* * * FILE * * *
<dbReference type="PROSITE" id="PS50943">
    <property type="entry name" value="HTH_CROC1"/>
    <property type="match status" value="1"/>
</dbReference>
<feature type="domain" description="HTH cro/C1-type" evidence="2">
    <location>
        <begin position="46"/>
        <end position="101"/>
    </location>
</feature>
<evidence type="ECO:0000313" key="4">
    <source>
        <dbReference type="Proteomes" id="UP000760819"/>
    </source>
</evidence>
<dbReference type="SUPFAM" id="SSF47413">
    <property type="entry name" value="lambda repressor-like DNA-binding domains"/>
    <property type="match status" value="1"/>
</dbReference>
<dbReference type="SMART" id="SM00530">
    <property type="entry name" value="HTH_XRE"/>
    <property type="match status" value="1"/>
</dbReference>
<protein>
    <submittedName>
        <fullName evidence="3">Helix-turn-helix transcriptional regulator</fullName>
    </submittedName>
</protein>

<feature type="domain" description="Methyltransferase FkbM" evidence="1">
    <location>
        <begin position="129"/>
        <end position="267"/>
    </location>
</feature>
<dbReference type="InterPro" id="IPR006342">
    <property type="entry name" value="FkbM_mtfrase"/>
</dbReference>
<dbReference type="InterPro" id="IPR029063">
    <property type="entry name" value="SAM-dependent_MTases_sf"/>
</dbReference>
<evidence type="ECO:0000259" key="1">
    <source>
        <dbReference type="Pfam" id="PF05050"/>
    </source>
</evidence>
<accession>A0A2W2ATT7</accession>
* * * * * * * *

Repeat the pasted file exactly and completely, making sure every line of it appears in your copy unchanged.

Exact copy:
<dbReference type="PROSITE" id="PS50943">
    <property type="entry name" value="HTH_CROC1"/>
    <property type="match status" value="1"/>
</dbReference>
<feature type="domain" description="HTH cro/C1-type" evidence="2">
    <location>
        <begin position="46"/>
        <end position="101"/>
    </location>
</feature>
<evidence type="ECO:0000313" key="4">
    <source>
        <dbReference type="Proteomes" id="UP000760819"/>
    </source>
</evidence>
<dbReference type="SUPFAM" id="SSF47413">
    <property type="entry name" value="lambda repressor-like DNA-binding domains"/>
    <property type="match status" value="1"/>
</dbReference>
<dbReference type="SMART" id="SM00530">
    <property type="entry name" value="HTH_XRE"/>
    <property type="match status" value="1"/>
</dbReference>
<protein>
    <submittedName>
        <fullName evidence="3">Helix-turn-helix transcriptional regulator</fullName>
    </submittedName>
</protein>

<feature type="domain" description="Methyltransferase FkbM" evidence="1">
    <location>
        <begin position="129"/>
        <end position="267"/>
    </location>
</feature>
<dbReference type="InterPro" id="IPR006342">
    <property type="entry name" value="FkbM_mtfrase"/>
</dbReference>
<dbReference type="InterPro" id="IPR029063">
    <property type="entry name" value="SAM-dependent_MTases_sf"/>
</dbReference>
<evidence type="ECO:0000259" key="1">
    <source>
        <dbReference type="Pfam" id="PF05050"/>
    </source>
</evidence>
<accession>A0A2W2ATT7</accession>